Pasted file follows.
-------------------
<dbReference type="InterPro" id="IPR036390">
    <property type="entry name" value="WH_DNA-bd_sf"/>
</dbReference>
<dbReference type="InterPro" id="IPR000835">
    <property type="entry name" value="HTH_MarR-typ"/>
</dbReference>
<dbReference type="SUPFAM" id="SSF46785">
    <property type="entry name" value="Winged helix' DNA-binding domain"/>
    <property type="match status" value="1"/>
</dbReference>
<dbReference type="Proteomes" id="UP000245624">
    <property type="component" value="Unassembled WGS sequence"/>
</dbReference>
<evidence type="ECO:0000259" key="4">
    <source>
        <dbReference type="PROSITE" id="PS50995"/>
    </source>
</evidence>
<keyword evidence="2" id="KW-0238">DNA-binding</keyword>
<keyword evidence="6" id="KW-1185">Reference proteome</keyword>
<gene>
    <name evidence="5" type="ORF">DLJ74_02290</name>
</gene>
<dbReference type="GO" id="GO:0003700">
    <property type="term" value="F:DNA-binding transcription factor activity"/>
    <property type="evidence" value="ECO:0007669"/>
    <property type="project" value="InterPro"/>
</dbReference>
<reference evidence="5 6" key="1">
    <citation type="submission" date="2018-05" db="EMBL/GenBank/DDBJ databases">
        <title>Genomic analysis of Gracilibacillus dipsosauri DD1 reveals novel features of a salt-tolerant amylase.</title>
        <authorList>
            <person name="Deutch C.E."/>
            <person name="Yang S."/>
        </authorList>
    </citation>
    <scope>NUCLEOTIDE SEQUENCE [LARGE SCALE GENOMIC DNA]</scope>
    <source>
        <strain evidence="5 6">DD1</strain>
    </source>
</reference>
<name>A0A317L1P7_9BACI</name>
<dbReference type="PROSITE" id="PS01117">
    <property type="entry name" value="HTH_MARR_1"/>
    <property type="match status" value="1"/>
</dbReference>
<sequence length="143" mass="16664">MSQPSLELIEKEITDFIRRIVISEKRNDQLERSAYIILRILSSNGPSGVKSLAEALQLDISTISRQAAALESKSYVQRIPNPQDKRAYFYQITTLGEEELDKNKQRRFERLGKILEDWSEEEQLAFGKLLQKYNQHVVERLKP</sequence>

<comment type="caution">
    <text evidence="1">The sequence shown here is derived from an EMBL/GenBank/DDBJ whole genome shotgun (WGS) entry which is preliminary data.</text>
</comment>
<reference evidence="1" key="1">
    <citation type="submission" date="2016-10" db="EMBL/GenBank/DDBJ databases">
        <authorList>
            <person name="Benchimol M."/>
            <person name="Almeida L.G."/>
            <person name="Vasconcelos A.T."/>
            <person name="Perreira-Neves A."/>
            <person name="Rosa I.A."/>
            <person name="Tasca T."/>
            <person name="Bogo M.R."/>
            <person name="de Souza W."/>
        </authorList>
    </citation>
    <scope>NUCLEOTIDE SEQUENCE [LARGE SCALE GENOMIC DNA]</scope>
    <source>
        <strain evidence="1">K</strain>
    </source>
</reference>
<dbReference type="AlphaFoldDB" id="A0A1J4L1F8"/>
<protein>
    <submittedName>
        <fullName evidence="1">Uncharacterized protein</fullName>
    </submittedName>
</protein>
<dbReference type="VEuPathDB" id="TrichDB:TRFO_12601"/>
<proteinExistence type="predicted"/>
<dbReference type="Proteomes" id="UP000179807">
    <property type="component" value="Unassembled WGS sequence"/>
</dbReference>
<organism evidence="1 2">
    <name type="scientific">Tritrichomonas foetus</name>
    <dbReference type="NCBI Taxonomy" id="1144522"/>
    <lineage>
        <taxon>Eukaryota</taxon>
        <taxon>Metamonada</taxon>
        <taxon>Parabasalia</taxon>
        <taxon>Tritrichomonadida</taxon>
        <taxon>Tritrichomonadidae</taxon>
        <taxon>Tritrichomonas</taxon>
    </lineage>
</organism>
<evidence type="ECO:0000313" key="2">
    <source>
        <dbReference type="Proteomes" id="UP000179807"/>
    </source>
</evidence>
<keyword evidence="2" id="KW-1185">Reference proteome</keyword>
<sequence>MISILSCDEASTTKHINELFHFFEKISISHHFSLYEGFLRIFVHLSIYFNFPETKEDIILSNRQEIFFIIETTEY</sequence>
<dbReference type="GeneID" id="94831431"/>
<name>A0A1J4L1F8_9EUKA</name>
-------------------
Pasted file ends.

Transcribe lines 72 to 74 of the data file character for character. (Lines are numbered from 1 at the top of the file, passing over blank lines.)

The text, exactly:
        <fullName evidence="1">Uncharacterized protein</fullName>
    </submittedName>
</protein>